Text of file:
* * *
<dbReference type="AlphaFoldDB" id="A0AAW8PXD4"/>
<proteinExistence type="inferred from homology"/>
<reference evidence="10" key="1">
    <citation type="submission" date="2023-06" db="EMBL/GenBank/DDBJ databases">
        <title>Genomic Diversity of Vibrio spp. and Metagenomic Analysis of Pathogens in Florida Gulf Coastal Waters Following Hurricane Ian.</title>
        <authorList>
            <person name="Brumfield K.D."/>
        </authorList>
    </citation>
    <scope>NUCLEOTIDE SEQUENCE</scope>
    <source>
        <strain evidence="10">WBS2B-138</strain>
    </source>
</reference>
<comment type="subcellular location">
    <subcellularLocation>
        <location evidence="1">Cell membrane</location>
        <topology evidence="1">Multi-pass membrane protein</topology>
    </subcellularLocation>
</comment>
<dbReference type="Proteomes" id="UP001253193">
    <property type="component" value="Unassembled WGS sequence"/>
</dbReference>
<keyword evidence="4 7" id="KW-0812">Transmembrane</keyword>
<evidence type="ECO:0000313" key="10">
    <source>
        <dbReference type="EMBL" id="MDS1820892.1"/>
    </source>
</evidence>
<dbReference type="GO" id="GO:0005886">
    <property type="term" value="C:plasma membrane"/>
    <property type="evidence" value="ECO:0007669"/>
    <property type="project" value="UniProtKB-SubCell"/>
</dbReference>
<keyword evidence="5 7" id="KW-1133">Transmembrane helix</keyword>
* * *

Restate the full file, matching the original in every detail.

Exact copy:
<dbReference type="AlphaFoldDB" id="A0AAW8PXD4"/>
<proteinExistence type="inferred from homology"/>
<reference evidence="10" key="1">
    <citation type="submission" date="2023-06" db="EMBL/GenBank/DDBJ databases">
        <title>Genomic Diversity of Vibrio spp. and Metagenomic Analysis of Pathogens in Florida Gulf Coastal Waters Following Hurricane Ian.</title>
        <authorList>
            <person name="Brumfield K.D."/>
        </authorList>
    </citation>
    <scope>NUCLEOTIDE SEQUENCE</scope>
    <source>
        <strain evidence="10">WBS2B-138</strain>
    </source>
</reference>
<comment type="subcellular location">
    <subcellularLocation>
        <location evidence="1">Cell membrane</location>
        <topology evidence="1">Multi-pass membrane protein</topology>
    </subcellularLocation>
</comment>
<dbReference type="Proteomes" id="UP001253193">
    <property type="component" value="Unassembled WGS sequence"/>
</dbReference>
<keyword evidence="4 7" id="KW-0812">Transmembrane</keyword>
<evidence type="ECO:0000313" key="10">
    <source>
        <dbReference type="EMBL" id="MDS1820892.1"/>
    </source>
</evidence>
<dbReference type="GO" id="GO:0005886">
    <property type="term" value="C:plasma membrane"/>
    <property type="evidence" value="ECO:0007669"/>
    <property type="project" value="UniProtKB-SubCell"/>
</dbReference>
<keyword evidence="5 7" id="KW-1133">Transmembrane helix</keyword>